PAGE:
Yet it’s Celtic who are getting the backlash, it’s Lennon who has newspaper polls on his future. Is it any wonder Lennon feels this is out of proportion and is media driven? You can’t argue there is a clear disparity when it comes to the coverage for Celtic’s drop in form in comparison to what amounted to a complete capitulation across the City.

Celtic over recent weeks have lost big players. The side that faced both Milan and theRangers was depleted both in defence and in attack. We have lost our main goalscoring threat Odsonne Edouard to Covid-19 as well as Hatem abd Elhamed and Nir Bitton. Christopher Jullien has also been missing and the loss of James Forrest should not be underestimated when it comes to supplying chances and scoring goals himself. On Sunday Vasilis Barkas joined the injury list and Scott Bain came in from the cold. Now we are starting to see shoots of recovery, players returning and despite the results against Milan and Aberdeen there has been an improvement in performances.

If there has been any discontent in the ranks it’s not been evident this week as Leigh Griffiths, Kris Ajer and Albian Ajeti have all talked of a positive dressing room and an appetite for what lies ahead.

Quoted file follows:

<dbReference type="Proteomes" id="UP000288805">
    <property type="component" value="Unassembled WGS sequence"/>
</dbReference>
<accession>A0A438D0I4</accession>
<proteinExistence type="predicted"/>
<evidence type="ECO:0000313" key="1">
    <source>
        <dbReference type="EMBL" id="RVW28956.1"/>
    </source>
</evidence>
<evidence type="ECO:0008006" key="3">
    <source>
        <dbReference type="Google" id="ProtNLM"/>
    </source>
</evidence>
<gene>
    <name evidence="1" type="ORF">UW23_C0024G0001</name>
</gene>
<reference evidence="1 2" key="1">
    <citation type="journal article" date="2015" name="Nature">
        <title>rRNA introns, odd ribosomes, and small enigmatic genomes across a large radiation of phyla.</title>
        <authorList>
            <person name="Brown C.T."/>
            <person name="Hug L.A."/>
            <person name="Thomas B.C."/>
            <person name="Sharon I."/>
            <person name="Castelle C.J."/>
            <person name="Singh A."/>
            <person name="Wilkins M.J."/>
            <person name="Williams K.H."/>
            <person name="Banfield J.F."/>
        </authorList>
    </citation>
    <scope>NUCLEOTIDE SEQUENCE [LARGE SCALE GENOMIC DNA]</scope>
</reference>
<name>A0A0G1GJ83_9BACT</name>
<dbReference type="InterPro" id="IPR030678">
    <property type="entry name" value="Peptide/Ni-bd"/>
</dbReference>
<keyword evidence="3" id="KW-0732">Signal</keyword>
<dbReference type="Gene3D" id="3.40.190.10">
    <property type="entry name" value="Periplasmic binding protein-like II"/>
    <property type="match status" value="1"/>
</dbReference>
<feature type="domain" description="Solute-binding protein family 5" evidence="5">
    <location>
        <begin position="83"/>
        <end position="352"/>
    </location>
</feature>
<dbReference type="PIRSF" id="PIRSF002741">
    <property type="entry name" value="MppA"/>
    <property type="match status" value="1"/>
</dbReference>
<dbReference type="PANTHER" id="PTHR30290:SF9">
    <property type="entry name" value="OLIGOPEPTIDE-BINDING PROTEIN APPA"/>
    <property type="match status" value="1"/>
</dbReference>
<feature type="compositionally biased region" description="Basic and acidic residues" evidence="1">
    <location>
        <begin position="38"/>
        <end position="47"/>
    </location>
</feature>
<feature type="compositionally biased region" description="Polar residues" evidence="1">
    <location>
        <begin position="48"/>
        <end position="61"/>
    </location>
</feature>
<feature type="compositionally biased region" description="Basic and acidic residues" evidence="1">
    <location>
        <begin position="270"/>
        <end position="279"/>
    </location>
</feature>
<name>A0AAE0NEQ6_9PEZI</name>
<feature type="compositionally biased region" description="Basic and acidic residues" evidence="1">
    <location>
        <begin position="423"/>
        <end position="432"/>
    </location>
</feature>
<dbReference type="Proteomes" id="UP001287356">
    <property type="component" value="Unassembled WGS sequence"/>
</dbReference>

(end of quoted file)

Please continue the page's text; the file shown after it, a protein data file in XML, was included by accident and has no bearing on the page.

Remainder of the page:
We all know Celtic don’t enjoy the most balanced of coverage in the mainstream media to put it mildly, and Celtic as a club would do well to consider freshening up their approach in that regard. Something The Celtic Star Editor covered well yesterday. It is clear Celtic not only faces a challenge in the league, it faces a concerted effort to disrupt the club in the media too. It’s just as important get a handle on what happens off the pitch as on it. That is something Celtic could address.

READ THIS…Thunderous Lennon hits back at hacks, Commons and click baiting fake news rumour mongers

For now, Neil Lennon and Celtic can circle the wagons and look after their own. There appears to be a siege mentality emerging if Neil Lennon’s press conference is any indication of the feelings within the club. It certainly seems one backed up by the players.

Celtic have a tough ask in Europe tonight and our season certainly won’t be defined by the outcome of this evening’s game against a superb Lille, but it’s another chance to show Celtic are returning to form and that reports of our demise have been greatly exaggerated. There’s also the small matter of a Scottish Cup Final place to be won on Sunday and a chance for a Quadruple Treble for this Celtic team. It really is tough being a club in crisis isn’t it?

Niall J

About Author

As a Bellshill Bhoy I was taken to my first Celtic game in the summer of 1987. It was Billy McNeill’s return to Celtic Park as manager and Celtic lost 5-1 to Arsenal . I thought I was a jinx, I think my Grandfather might have thought the same. It was finest gift anyone ever gave me when he walked me through Parhead's gates.